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A full plate

Posted Sep 24 2009 10:02pm

Indeed my life of late is a full plate.  Our 2 old dogs just died, my son’s going to be a father and I’m in the middle of a divorce. A very friendly divorce but it’s still the loss of a marriage and a transition to another phase of my life. As my wife said to me when I found out I was going to have a grandchild, “Well, you wanted change. You got it.”

We went through Legal Zoom which was remarkably easy to do since we agree on the division of property, debts and assets. There’s no children (they’re all grown) and no alimony, just an agreeable parting of the ways. Kind of strange to fill in the blanks on a computer screen and then click on the ‘Submit’ button. Divorce in the age of the Internet.

They will look it over to make sure it’s all okay and then mail it to us with instructions on how to file it with the courts. No attorney’s, no fighting, no legal bills outside of the few hundred to Legal Zoom.

The judge will then pronounce us ‘divorced’. She will go her way and I mine and that’s how 17 years of marriage will have come to completion. Rather than seeing it as ending, I like to see it as completing itself.

Growing up I can’t remember knowing many people who were divorced. The few that were, were different from my mom and dad and most other couples they were friends with. The one couple that sticks out were both married to other people when they began having an affair with each other, they divorced their spouses and got married and had kids. Their kids were wild.

The military police called the husband at 3 a.m. Sunday morning and asked, “Colonel, do you know where your sons are?”

The Colonel said, “I assume they’re in bed.”

“No sir, they’re on top of the Officer’s Club”

Crazy kids. They were always getting in trouble.

Later on the wife found out her husband was having another affair. She followed him to a parking lot where she saw him meet his lover . . . then she tried to run him over. He was an officer but not a gentleman.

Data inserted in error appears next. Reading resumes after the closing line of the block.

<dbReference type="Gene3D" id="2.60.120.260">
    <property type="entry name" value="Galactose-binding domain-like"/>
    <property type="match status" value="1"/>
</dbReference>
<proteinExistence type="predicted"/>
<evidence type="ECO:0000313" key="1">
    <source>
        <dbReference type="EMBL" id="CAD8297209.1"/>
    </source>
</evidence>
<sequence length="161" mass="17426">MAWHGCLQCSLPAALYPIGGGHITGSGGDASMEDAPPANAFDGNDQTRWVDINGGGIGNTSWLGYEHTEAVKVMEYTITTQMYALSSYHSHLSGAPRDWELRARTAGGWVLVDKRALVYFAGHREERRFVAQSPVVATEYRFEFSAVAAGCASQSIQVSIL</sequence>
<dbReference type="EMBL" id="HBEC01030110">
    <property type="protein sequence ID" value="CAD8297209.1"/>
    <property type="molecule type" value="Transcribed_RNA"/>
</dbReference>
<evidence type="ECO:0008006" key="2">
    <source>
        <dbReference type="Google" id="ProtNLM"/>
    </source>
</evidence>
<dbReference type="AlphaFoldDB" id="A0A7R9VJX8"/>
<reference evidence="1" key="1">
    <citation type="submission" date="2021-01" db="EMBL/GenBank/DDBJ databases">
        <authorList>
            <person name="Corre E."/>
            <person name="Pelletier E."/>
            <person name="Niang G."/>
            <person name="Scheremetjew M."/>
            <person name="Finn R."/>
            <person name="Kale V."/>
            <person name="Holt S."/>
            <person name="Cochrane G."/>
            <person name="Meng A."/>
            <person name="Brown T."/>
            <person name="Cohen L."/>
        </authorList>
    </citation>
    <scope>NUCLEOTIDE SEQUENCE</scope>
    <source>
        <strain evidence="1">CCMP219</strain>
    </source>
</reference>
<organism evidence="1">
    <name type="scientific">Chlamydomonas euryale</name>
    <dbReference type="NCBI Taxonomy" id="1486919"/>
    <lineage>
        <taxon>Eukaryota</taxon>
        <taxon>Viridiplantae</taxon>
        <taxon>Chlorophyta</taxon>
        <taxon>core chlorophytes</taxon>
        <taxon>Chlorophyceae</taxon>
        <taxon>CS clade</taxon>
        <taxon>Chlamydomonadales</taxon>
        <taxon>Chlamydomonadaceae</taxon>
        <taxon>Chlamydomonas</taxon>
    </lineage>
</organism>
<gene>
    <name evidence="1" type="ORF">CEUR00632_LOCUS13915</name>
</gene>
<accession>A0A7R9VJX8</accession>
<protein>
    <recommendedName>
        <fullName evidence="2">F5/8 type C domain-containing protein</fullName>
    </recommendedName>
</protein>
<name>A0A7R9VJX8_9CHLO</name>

As a kid it was kind of entertaining listening to the adults talk about them. It was one of the first glimpses into adulthood I had that illustrated not all adults made good decisions and were in control of their lives. Adulthood 101.

Divorce just wasn’t nearly as common then as now. It was looked down upon and seen as a failure. Maybe even more so given that I grew up in a military family. Loyalty wasn’t just encouraged, it was expected. Now I find myself on the verge of divorce #2. Another rite of passage.

When adding an email account to a new cell phone the other day, I found several emails from my daughter.  They were surprisingly angry rants. This was a time just after a family Halloween party my sister had were my niece managed to talk my daughter into attending. We’d had a wonderful few hours reuniting.

I had mistakenly thought that we were on the road to recovering our relationship but then she did a 180 and started to send emails like this one. She was 20 when she wrote it.

“You obviously don’t get it and probably never will.  I do not want you to be a part of my life and I will not ever have you be apart of my life.  I do not care that you love me or not because it doesn’t matter.  I do see that side of the family by the way, just not when you are there, so I do miss family functions because you always go.  Nothing traumatic happened besides not having a father figure, I have one now in Kevin (her mother’s 4th husband that she had only known a few months) and Grandpa so I’m ok, they are strong male role models that you are not.  I am better off without you in my life because all you do is cause stress and make me feel like a horrible person so I’m done with you and now I’m better off.”

I read this one and another to my therapist. He asked several questions about it, the time period, her age, etc. and then he told me that he thought she had some serious mental health problems, maybe even a borderline personality. He went on to say that her rant sounded more like something a 14 year old would say, not a 20 year old.

He added that not all divorces are ugly and antagonistic. The majority aren’t but of the ones that are, it’s not uncommon for one parent to say that the other parent is poisoning the well with the children. He can’t talk to my daughter to get her side of the story. Since he can only talk to me, he has to filter what I say through the prism of his experience.

“BUT”, he said, “Having talked to you at length I see that you are fairly evenly tempered, reasonable and logical even when it comes to discussing your ex-wife. Even if I only take 20% of what you say is true and throw out 80%, I’m left believing that this is indeed the case with you and your daughter. She’s been alienated.”

It was a strange sense of relief to have a professional confirm what I’d believed deep in my heart for so long now. I’d long ago packed my bags for a guilt trip but I had no idea what it was I was guilty of. I just felt that I’d failed my children.

On the flip side of this my daughter is suffering and I feel bad for her and want to help but I can’t.

Oddly enough re-reading my daughter’s letters don’t affect me like they used to. A good sign my black dog is behaving if not fading away. Another rite of passage.

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